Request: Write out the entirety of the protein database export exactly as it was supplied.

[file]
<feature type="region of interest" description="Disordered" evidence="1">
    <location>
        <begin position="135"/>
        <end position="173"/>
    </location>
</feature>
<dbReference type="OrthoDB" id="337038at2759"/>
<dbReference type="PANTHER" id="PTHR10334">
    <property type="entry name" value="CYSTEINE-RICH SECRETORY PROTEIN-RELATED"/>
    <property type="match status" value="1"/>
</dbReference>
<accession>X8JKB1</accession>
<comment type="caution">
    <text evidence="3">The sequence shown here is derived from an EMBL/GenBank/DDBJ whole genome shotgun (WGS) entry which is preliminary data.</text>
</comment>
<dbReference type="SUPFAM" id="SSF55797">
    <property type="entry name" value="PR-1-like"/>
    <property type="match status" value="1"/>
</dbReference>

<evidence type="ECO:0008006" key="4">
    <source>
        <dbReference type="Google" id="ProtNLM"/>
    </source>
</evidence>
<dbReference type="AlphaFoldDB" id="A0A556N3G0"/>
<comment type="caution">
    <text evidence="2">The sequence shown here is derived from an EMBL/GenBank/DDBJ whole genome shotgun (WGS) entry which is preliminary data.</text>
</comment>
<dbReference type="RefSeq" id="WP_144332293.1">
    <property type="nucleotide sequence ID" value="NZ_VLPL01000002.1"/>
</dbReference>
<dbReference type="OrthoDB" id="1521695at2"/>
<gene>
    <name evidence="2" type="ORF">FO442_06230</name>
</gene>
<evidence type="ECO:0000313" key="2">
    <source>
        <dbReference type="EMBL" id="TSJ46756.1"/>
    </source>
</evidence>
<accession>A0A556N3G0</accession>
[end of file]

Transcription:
<feature type="region of interest" description="Disordered" evidence="1">
    <location>
        <begin position="135"/>
        <end position="173"/>
    </location>
</feature>
<dbReference type="OrthoDB" id="337038at2759"/>
<dbReference type="PANTHER" id="PTHR10334">
    <property type="entry name" value="CYSTEINE-RICH SECRETORY PROTEIN-RELATED"/>
    <property type="match status" value="1"/>
</dbReference>
<accession>X8JKB1</accession>
<comment type="caution">
    <text evidence="3">The sequence shown here is derived from an EMBL/GenBank/DDBJ whole genome shotgun (WGS) entry which is preliminary data.</text>
</comment>
<dbReference type="SUPFAM" id="SSF55797">
    <property type="entry name" value="PR-1-like"/>
    <property type="match status" value="1"/>
</dbReference>

<evidence type="ECO:0008006" key="4">
    <source>
        <dbReference type="Google" id="ProtNLM"/>
    </source>
</evidence>
<dbReference type="AlphaFoldDB" id="A0A556N3G0"/>
<comment type="caution">
    <text evidence="2">The sequence shown here is derived from an EMBL/GenBank/DDBJ whole genome shotgun (WGS) entry which is preliminary data.</text>
</comment>
<dbReference type="RefSeq" id="WP_144332293.1">
    <property type="nucleotide sequence ID" value="NZ_VLPL01000002.1"/>
</dbReference>
<dbReference type="OrthoDB" id="1521695at2"/>
<gene>
    <name evidence="2" type="ORF">FO442_06230</name>
</gene>
<evidence type="ECO:0000313" key="2">
    <source>
        <dbReference type="EMBL" id="TSJ46756.1"/>
    </source>
</evidence>
<accession>A0A556N3G0</accession>